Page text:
Tornadoes are some of the weirdest extreme weather events. The light becomes strange, you hear a roar, and then the sky—suddenly murderous—reaches down to crush everything beneath it. The United States is a tornado country
, with no close competitors. We average about 1,200 a year—higher than the yearly average for all of Europe and Canada combined.
“Tornado Alley” is generally regarded as the area stretching from central Texas up to Canada, but that term can be misleading
. The tornados of the midwest tend to cut a more dramatic figure, easier to photograph, with better-defined funnels. While the tornadoes of the South tend to be obscured by cloud cover and much more deadly—both because of population density in the South and because tornadoes there are more likely to take place at night.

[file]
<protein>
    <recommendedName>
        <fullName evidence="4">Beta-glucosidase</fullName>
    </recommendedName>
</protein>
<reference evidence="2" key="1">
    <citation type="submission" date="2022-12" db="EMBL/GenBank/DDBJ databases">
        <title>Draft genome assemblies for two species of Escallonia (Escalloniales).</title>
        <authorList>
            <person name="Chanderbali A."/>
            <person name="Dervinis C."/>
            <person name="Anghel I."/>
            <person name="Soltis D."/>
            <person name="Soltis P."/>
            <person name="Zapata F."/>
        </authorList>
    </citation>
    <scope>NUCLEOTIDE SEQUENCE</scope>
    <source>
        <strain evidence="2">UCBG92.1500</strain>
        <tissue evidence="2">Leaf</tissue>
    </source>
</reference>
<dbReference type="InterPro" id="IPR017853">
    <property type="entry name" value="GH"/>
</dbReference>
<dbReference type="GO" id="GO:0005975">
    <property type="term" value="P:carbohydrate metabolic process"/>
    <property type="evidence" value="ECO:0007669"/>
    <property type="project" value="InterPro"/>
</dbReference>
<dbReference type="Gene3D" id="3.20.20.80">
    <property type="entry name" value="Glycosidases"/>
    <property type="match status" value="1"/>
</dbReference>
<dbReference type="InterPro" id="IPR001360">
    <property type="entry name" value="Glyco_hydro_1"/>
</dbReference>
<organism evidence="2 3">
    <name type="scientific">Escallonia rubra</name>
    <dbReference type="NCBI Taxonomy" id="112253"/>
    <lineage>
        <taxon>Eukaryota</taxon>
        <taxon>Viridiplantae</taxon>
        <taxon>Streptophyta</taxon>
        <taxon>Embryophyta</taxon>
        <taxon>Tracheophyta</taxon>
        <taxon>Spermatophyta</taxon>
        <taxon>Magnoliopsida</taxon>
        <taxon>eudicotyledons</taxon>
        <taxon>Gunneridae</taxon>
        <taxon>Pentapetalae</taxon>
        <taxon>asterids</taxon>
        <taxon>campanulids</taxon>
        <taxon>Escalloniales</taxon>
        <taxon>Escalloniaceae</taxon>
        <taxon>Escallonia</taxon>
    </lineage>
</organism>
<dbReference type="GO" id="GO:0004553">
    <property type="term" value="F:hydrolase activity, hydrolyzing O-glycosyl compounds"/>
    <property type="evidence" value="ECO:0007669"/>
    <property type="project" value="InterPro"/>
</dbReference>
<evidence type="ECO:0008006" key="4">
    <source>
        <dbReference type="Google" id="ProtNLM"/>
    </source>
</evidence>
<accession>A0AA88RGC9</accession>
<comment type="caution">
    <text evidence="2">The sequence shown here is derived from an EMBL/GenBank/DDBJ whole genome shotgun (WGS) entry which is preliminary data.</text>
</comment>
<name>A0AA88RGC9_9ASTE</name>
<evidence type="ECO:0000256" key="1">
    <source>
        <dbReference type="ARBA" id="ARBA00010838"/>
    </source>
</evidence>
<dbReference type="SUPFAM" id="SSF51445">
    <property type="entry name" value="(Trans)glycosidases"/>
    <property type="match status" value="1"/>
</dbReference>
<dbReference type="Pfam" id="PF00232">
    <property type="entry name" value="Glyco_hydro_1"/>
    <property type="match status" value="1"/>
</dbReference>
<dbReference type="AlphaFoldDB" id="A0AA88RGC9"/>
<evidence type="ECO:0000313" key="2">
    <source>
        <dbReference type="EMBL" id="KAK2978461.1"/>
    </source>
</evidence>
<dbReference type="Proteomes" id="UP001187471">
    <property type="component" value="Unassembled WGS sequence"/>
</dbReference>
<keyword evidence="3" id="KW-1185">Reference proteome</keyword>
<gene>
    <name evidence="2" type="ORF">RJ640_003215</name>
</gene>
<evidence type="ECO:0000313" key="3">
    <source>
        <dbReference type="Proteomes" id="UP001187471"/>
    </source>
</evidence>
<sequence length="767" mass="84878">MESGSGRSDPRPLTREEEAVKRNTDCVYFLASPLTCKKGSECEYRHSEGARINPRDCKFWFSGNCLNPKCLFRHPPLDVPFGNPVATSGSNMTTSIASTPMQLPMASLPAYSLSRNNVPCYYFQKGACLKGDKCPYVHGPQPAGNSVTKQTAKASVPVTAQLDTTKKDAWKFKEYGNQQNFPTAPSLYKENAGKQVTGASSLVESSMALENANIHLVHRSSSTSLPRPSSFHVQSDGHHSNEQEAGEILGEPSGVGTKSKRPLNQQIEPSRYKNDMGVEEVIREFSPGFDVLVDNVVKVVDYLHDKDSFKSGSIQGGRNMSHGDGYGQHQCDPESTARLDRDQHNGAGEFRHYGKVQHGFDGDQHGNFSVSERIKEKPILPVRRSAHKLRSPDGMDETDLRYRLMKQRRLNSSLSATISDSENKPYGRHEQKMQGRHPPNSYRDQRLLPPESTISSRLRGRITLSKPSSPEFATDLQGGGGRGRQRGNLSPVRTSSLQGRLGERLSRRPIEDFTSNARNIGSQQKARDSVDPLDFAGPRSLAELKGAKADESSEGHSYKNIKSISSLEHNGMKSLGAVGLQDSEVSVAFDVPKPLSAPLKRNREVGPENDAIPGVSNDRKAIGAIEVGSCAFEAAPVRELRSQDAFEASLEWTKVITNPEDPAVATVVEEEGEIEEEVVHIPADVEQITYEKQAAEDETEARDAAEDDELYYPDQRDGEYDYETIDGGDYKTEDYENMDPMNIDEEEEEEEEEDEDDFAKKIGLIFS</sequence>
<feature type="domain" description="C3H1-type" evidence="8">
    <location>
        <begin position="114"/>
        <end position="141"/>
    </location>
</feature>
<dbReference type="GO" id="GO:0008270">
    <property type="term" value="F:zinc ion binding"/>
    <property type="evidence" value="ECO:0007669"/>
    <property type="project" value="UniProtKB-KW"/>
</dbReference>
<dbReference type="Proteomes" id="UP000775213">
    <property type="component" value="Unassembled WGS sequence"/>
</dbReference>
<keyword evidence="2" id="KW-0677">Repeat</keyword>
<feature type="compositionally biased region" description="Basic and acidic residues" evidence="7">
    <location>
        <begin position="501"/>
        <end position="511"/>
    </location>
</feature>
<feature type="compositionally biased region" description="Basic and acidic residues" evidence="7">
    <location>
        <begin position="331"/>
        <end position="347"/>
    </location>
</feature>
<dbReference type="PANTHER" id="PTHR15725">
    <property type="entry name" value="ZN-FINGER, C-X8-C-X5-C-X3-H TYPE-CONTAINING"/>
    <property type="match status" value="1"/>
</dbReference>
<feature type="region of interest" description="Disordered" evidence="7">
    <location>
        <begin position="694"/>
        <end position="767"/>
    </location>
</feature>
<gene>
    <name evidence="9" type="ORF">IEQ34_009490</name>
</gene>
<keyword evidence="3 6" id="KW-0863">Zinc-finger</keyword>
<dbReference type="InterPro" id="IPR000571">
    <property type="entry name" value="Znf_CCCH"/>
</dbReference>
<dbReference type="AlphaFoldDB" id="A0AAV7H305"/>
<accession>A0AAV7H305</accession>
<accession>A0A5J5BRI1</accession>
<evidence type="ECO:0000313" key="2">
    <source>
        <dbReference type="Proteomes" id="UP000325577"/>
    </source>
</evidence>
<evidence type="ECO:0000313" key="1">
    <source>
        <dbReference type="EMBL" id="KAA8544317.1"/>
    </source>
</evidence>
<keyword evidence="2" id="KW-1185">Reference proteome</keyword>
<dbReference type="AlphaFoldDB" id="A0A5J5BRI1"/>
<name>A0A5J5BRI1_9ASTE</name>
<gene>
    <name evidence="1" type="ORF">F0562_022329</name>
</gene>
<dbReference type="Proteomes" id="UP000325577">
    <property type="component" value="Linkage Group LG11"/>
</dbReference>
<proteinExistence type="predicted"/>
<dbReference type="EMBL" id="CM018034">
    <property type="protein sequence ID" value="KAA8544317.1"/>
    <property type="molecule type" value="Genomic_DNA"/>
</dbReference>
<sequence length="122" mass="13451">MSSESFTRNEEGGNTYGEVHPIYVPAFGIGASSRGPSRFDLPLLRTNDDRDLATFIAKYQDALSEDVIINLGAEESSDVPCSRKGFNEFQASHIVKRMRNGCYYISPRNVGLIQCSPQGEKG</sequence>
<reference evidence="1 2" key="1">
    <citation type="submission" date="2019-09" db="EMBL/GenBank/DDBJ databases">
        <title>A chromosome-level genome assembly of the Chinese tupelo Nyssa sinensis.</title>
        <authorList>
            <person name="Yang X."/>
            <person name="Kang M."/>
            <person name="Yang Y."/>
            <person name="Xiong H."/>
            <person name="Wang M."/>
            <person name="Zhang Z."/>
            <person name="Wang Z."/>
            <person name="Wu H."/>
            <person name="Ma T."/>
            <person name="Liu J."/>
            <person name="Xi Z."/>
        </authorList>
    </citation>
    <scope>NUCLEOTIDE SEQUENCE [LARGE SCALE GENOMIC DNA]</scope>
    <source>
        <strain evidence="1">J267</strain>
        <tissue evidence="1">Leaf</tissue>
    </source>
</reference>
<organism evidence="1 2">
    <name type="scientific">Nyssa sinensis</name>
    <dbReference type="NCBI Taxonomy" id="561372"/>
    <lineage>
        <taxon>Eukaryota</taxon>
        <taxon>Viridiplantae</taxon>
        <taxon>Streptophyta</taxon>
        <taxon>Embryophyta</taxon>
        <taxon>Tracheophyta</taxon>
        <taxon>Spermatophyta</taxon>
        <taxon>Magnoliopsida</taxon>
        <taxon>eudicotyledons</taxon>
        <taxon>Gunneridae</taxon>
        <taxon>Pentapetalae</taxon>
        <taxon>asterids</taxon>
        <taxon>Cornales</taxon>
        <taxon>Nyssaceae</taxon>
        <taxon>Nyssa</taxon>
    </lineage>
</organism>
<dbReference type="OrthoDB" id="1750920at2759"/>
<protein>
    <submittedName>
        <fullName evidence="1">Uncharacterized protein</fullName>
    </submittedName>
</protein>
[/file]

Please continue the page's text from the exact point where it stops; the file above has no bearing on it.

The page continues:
There is some evidence that climate change is causing tornadoes to shift east. New Orleans and the surrounding area, which is recovering from Hurricane Ida and was hit by an E3 tornado last Tuesday is due for more severe weather later this week.
A low-pressure system makes landfall along the California coast and moves to the South on Tuesday and Wednesday. The region could see strong winds, rain, and potential tornados.
You can donate to Imagine Waterworks, a NOLA-based mutual aid network, here
. —Rebecca McCarthy